Jennifer Byrne owns a heating and air conditioning repair company in the American city of Philadelphia, Pennsylvania.
Air conditioning, or AC equipment, cools the air in a home. To do this, the equipment uses a gas called a refrigerant.
While working on AC equipment in a house, Byrne puts gas from the equipment into a special container.
The gas is known by an industrial name: R-410A. Scientists say it traps 2,088 times more heat in the atmosphere than carbon dioxide.
Because chemical refrigerants capture heat, some people say they need to be replaced with something else. Some scientists are worried that the release of methane, carbon dioxide, and other gases is making the atmosphere warmer.
The Clean Air Act bars businesses from releasing refrigerants into the air on purpose. Some companies are trying to find replacement gases that trap less heat, which might work almost as well.
Leaking AC equipment in homes is one way the gases get into the atmosphere. Cars are another source of these pollutants, said Eckhard Groll. He is an expert in refrigeration and head of mechanical engineering at Purdue University in the state of Indiana.
He said AC units in cars can leak. He said that, on average, about 25 percent of refrigerant from all cars leak out every year. There are more than 200 million gasoline cars in the U.S. alone, Groll said. Using those numbers, Groll said he estimates about 45 million kilograms of refrigerant is leaking into the atmosphere each year.
Supermarkets are the second-largest source of leaks. Long pipes carry refrigerant to coolers that store food. Danielle Wright is head of the North American Sustainable Refrigeration Council, a nonprofit group based in Mill Valley, California. It supports cleaner methods of cooling.
Wright said the average supermarket leaks about 25 percent of its refrigerant each year. That number is based on a U.S. Environmental Protection Agency report from 2005.
She criticized supermarkets, saying “…it’s cheaper to leak the refrigerant than to build a leak-proof system.”
Limiting leaks is important because the refrigerant can be reused. Many businesses recycle refrigerant gas. One such company, A-Gas, was founded in Britain in 1993. The company has several centers in the U.S.
Refrigerants can be used many times over and can last for 30 years, said Mike Armstrong, President of A-Gas in the Americas. The company takes in refrigerants and containers from around the U.S. and other countries. It processes the gas to be sold and used again. He said his business is doing well.
“This industry is probably going to increase four to five times in the next couple years,” Armstrong said.
The chemical industry is also looking for a chemical to replace R-410A. Some researchers have suggested carbon dioxide itself as a possibility. But Groll of Purdue University said that carbon dioxide has to be under high pressure to work as a refrigerant. Completely different equipment would be necessary.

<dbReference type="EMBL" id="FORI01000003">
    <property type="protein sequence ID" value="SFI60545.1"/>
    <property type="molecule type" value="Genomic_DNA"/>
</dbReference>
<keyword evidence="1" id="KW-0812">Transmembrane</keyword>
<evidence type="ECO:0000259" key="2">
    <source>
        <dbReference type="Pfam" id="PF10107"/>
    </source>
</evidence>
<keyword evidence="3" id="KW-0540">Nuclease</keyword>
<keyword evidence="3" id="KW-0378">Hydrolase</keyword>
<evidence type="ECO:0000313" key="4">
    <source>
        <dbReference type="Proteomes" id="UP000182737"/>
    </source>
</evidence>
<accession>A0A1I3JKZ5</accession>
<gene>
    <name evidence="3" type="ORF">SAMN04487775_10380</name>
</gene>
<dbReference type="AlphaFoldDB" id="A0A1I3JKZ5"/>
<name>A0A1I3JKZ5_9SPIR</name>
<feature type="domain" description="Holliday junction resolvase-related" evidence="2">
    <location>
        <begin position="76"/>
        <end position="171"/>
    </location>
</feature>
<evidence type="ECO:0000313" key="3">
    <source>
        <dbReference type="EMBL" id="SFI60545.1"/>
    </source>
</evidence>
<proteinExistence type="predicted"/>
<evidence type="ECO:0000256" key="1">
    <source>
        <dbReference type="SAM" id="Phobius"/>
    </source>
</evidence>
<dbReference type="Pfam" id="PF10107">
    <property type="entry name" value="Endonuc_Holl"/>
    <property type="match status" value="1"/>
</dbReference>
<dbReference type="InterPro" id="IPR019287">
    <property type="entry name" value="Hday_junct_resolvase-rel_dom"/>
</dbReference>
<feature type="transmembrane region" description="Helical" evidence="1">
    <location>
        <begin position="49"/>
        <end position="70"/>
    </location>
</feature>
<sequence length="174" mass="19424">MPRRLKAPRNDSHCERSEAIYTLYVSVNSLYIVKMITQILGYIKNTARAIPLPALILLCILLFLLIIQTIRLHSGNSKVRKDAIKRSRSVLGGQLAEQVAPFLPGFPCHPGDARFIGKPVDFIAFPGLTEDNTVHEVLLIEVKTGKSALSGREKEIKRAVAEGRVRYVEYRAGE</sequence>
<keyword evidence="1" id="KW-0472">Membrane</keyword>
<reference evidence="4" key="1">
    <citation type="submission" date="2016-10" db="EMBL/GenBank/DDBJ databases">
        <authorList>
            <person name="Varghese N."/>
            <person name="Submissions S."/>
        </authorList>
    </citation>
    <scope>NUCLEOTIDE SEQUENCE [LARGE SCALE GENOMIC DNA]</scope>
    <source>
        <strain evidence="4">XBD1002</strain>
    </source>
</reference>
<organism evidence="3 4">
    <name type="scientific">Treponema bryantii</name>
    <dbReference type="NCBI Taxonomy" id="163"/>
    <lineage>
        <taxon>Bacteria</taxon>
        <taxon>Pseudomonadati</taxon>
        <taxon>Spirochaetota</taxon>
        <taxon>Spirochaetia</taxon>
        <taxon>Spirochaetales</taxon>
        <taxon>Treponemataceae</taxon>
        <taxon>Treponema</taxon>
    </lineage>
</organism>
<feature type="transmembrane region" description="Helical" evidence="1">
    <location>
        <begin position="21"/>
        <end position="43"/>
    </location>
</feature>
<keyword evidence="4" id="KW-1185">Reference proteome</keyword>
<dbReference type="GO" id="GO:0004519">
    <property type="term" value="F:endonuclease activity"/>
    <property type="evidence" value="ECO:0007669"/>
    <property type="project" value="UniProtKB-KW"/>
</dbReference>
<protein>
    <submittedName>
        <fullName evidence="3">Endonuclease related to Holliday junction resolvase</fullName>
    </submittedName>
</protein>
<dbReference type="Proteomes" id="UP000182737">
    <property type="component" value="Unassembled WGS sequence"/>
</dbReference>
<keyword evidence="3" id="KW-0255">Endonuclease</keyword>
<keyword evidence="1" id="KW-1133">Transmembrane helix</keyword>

Christopher Cappa teaches environmental engineering at the University of California, Davis. He said carbon dioxide would be useful “if we’re pulling it out of the atmosphere.” But he added, “if we’re producing it just as a refrigerant, that wouldn’t be necessarily nearly as good.”
Refrigeration easier to clean than air conditioning
Wright of the Sustainable Refrigeration Council supports the use of carbon dioxide. “This is kind of a low-hanging fruit, it’s a known technology and it’s market ready,” she said.
However, she said that reducing leaks from air conditioners is more difficult. She said chemical and equipment manufacturers and existing building rules have slowed the growth of new refrigerants in the U.S.
But one manufacturer, Trane Technologies, said it has been working hard on different choices. Trane says it has a refrigerant that is 78 percent less damaging to the environment than the current one. The company says it will start using it in its equipment beginning in 2024.
And at Harvard University, researchers are working to develop a solid refrigerant instead of a gas. Jarad Mason, an assistant professor of chemistry and chemical biology at Harvard University, is working on the project.
He said he is hopeful about using solid materials because they could be used in both large buildings and normal homes.
“Demands for heating and cooling are only going to increase,” he said. He added that researchers must find ways of cooling that do not harm the environment and are not costly.
I’m Andrew Smith. And I'm Jill Robbins.
Isabella O’Malley wrote this story for the Associated Press. Andrew Smith adapted it for VOA Learning English.
Words in This Story
source –n. where something comes from
cheaper –comp. adj. less costly than something else
recycle –v. to take something that has been used before, reprocess it, then use it again as if it were new